Saree is one of the most well-known silhouettes of Indian fashion. The beauty of the saree is non parallel and the way it beautifies Indian women is why all of us admire sarees. Saree is the identity of Indian women and sets them apart. Most foreigners upon seeing a woman wearing a saree would instantly recognise that the woman belongs to the Indian subcontinent.
Saree speak has created a platform to celebrate this beautiful garment and the ladies who wear them. Saree Speak is an informal Facebook group created by an Indian lady called Vini Tandon. It has more than 110 thousand members all over the world mainly from the Indian subcontinent. The numbers are growing across the globe and women from the Indian diaspora are more enthused now to celebrate their sarees.
In Preston, Lancashire, a group of women who were inspired by Saree speak decided to celebrate the essence of womanhood and their love of sarees. Sixty five ladies attended this event held at the Xaverian mission spirituality centre in Fulwood, Preston on Friday 14th June 2019.
It is thought that there are more than 100 different types of sarees and ladies came wearing varied types of sarees from all over India. To name a few , Paithani from Maharashtra, Pochampally from Andhra Pradesh, Kanjeevaram from Tamil Nadu, Kasavu from Kerala, and Bandhani from Rajasthan. Ladies also wore sarees in different styles. Apart from the conventional style, we had women wearing sarees in Gujarati, Bihari, Navvari style and some experimental ladies wore trendy frill saree and fusion saree.
As the theme of the evening was about saree, the two comperes were successful in capturing the attention of the audience by discussing various aspects of a saree. There were women who spoke about their fond memories of wearing a saree, their strong emotional attachment to saree and their admiration for strong loving women in their lives who wore sarees and passed it on to them like mothers, mothers in law and grandmothers. A lady spoke of her pride about buying sarees for her daughter’s wedding, one spoke about being brought up wearing saree in Gujarati style and marrying a boy from Karnataka where saree is worn in a completely different fashion. There was another who explained how the Navvari style of wearing saree evolved. The children and youngsters also talked about how they feel when they see their mother in a saree and how in the future they might consider wearing a saree.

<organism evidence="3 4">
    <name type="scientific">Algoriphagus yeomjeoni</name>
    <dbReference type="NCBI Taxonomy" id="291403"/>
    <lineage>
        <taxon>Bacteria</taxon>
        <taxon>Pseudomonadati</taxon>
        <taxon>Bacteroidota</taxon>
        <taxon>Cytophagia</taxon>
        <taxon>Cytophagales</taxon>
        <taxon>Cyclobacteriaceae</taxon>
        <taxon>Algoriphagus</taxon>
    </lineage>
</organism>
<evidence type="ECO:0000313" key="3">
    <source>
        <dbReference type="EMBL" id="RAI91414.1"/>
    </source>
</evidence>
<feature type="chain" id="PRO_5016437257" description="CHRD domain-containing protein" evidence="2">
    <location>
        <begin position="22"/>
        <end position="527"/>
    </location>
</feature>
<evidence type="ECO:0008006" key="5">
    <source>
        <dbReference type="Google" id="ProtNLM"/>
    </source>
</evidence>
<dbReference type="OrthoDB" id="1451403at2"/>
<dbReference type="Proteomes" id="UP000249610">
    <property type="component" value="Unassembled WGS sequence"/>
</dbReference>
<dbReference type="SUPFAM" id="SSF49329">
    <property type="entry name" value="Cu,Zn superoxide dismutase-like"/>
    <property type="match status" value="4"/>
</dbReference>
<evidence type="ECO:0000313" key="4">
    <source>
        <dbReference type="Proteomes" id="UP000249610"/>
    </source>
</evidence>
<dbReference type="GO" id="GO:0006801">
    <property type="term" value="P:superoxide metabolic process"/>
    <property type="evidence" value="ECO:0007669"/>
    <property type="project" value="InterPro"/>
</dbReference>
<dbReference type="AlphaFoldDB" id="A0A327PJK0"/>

Ladies exhibited their singing and dancing talent. There was a dance medley of various dance forms from across India. The crowd was allowed to hone their dancing skills by a Bollywood dance tutorial. The pièce de résistance was a fashion show where all ladies walked the ramp exhibiting their proud saree.
The evening ended with a scrumptious Indian Buffet dinner and an open dance floor where the ladies danced away to pure happiness in their lovely sarees. We all got to know a little bit more about each other, mingled and laughed and celebrated womanhood and regaled in the one thing that bound us all together for that evening – saree!
In this women dominated event, there was one man who aided the event by letting us use the venue and helping with the organisation. A big thanks to dear Father Cosmito.
The support from true friends is priceless and this event would not have been possible without the lovely group of friends I am surrounded by. I thank each and every one of them for their contribution and hard work.
Elegance is the only beauty that never fades and saree is one of the most elegant of fashion garment across the globe. Let us celebrate this lovely garment today and every day. Look out for the next saree speak event in Preston next year.